Equity markets, which started the week rallying to new all-time highs, have started to slip back a bit due to a combination of factors, including profit-taking, a reluctance to take new action around today’s Remembrance Day holiday, and investors pausing to reflect on their portfolios with earnings season winding down and a quieter week for economic and business news.
The main factor driving markets this week, however, appears to be a change in investor attitudes toward inflation. Consumer price numbers released yesterday from the US and China indicate that inflation not only is Not Transitory, despite what central bankers have been preaching, but in fact is increasing even more than the street had anticipated.
Yesterday, this sparked significant capital movement across asset classes. US traded interest rates rose on expectation that rising inflation could force central banks to cut back on stimulus faster or move up their timetables for interest rate increases. The US Dollar rallied yesterday on higher traded rates and precious metals took off as their roles as inflation hedges came back to the forefront. The rising US Dollar and inflation fears weighted on commodity prices and cut some of the wind from stocks’ sails as well.
Looking ahead to the coming week, inflation may remain a hot topic of conversation with consumer, housing, retail and producer price reports on the way from the US, Canada and the UK. Retail sales, which we discussed in last week’s issue of the Equity Leaders Weekly, is also likely to be in the spotlight with monthly sales numbers due for the US, China, Canada and the UK, and with earnings from major North American retailers on the way starting with Canadian Tire this week, and leading into reports from Wal-Mart, Home Depot, Macys, Loblaws, and many others over the course of next week.
In this issue of Equity Leaders Weekly, we look at major breakouts for Gold and other precious metals, and take a monthly look at what the sector scopes are telling us about equity market sentiment and capital flows.
The Sector Scopes feature in SIA Charts, found in the Markets – BPI section, provides investors with a snapshot of the bullish percent (percentage of stocks in a group on a bullish charting signal) for 31 industry groups. This provides us not only with a indication of market sentiment at a point in time, but also a visual way to evaluate changes in attitudes and capital flows between groups over time.Currently, the BPI chart shows the majority of equity market sectors piled up on the right-hand side of the chart. This is indicative of a rising and perhaps slightly overbought market. A month ago, the majority of sectors were in the center-left of the chart, a neutral to slightly bearish position. Banks and energy have remained among the strongest sectors over the last month. Sectors staging the strongest rightward moves over the last month come from a broad range of groups including retail, electronics & semiconductors, computer software, and chemicals. The leftmost, underperforming groups currently tend to be concentrated in defensive areas including tobacco, food, conglomerates and drugs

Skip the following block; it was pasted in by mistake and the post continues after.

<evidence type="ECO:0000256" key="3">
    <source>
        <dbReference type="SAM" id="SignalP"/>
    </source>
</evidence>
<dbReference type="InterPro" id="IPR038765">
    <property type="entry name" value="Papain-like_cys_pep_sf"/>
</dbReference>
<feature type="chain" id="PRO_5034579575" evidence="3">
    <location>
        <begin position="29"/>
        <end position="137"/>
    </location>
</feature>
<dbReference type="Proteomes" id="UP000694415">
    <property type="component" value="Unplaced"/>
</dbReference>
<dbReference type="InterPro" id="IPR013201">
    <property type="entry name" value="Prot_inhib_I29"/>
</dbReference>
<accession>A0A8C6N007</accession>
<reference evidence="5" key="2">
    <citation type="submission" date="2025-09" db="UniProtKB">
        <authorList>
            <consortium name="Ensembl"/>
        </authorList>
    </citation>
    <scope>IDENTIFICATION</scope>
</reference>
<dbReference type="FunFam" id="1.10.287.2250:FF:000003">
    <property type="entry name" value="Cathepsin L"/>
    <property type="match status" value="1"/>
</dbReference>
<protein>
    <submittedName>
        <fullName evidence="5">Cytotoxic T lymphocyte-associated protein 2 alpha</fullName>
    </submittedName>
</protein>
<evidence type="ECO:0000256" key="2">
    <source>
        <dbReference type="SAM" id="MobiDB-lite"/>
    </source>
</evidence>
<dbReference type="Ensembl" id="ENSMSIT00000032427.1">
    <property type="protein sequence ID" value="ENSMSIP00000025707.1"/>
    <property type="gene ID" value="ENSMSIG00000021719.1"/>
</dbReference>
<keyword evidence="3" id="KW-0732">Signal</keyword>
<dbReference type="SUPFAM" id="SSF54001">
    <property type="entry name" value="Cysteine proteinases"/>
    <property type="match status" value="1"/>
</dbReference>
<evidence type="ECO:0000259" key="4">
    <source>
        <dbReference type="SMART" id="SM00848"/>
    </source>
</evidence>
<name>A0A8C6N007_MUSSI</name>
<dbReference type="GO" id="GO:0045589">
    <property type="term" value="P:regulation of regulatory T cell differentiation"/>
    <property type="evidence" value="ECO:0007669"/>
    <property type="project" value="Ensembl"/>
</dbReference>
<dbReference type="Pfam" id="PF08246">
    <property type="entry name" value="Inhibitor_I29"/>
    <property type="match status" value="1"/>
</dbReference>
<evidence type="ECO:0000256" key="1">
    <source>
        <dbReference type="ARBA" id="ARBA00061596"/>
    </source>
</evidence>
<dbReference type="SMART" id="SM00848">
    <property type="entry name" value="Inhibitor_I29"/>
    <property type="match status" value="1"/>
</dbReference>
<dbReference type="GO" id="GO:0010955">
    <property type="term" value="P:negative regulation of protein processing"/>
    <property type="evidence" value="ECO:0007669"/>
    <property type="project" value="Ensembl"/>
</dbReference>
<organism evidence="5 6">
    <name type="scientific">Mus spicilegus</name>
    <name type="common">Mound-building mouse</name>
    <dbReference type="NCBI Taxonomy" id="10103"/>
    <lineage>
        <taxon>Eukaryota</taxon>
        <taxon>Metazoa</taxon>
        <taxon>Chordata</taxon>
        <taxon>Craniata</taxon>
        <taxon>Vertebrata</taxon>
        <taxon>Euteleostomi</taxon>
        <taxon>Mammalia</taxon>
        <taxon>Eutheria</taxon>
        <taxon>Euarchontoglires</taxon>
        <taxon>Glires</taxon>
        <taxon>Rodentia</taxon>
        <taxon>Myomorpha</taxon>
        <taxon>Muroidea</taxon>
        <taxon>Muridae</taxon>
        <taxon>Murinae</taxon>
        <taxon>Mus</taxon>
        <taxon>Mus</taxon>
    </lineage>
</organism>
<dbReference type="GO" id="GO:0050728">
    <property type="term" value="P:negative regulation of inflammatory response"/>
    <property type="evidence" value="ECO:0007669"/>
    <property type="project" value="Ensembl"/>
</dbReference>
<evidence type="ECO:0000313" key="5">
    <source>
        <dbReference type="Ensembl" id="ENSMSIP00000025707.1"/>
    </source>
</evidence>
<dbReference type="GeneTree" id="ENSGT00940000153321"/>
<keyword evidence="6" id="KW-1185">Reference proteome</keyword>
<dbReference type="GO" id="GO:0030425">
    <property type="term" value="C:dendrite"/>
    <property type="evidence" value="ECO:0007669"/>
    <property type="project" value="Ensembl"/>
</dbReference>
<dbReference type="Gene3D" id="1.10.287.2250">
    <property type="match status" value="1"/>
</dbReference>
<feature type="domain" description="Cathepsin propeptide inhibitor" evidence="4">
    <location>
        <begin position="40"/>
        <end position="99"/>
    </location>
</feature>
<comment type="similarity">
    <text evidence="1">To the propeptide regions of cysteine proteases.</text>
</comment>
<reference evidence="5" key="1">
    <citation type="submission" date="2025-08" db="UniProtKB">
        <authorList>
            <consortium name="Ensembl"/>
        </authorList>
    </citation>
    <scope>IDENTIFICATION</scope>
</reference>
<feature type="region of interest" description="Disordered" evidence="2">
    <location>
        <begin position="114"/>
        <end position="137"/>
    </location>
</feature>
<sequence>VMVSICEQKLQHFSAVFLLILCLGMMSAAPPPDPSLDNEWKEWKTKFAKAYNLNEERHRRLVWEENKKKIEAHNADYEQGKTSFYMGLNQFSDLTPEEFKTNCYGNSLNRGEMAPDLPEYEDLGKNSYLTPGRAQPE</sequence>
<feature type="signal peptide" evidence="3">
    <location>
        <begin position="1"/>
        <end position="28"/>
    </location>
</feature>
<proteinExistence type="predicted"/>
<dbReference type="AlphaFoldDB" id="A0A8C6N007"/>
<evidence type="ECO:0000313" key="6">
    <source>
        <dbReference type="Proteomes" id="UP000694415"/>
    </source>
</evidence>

As the world’s premiere hard currency, gold has long played a role as a store of value. While its presence as a haven during times of market stress and financial fear is well known, gold also has historically played a role as a store of value in times of rising inflation, when the value of paper money gets eroded. Silver and platinum, meanwhile, have sometimes historically traded with gold and sometimes with base metals depending on whether investors are more interested in their financial/jewellery applications or their commercial/industrial applications. Gold (GC.F) and other precious metals drifted sideways through the summer as the prices of several commodities including copper and lumber fell back, suggesting that commodity related inflation could be transitory and easing fears a bit. Recently, however, concerns about inflation have started to rise again, this time in relation to increasing oil & gas prices, rising wages and the impact of supply chain disruptions on the supply and price of goods, the latter two potentially being more persistent and less transitory. Yesterday, both the US and China announced that consumer price inflation in their countries jumped even more than expected last month. This ignited rallies in gold, silver (SI.F), and platinum (PL.F), signaling the start of a new upswing for precious metals. All three metals staged bullish pattern breakouts yesterday, Triple Tops for gold and platinum, a Double Top for Silver (with a Spread Double Top breakout less than 1% away), combining to confirm each other and signal the start of a new upswing for precious metals. Gold and platinum also snapped downtrend lines yesterday, further confirming the significance of this week’s upturn. Previous column highs and lows suggest potential upside resistance for gold could appear near $1,881,95, $1,919.75 or $1958.40 on trend. A horizontal count suggests the yellow metal could potentially challenge the $2,000/oz round number once again. Initial support appears near $1,772,90 based on a 3-box reversal.
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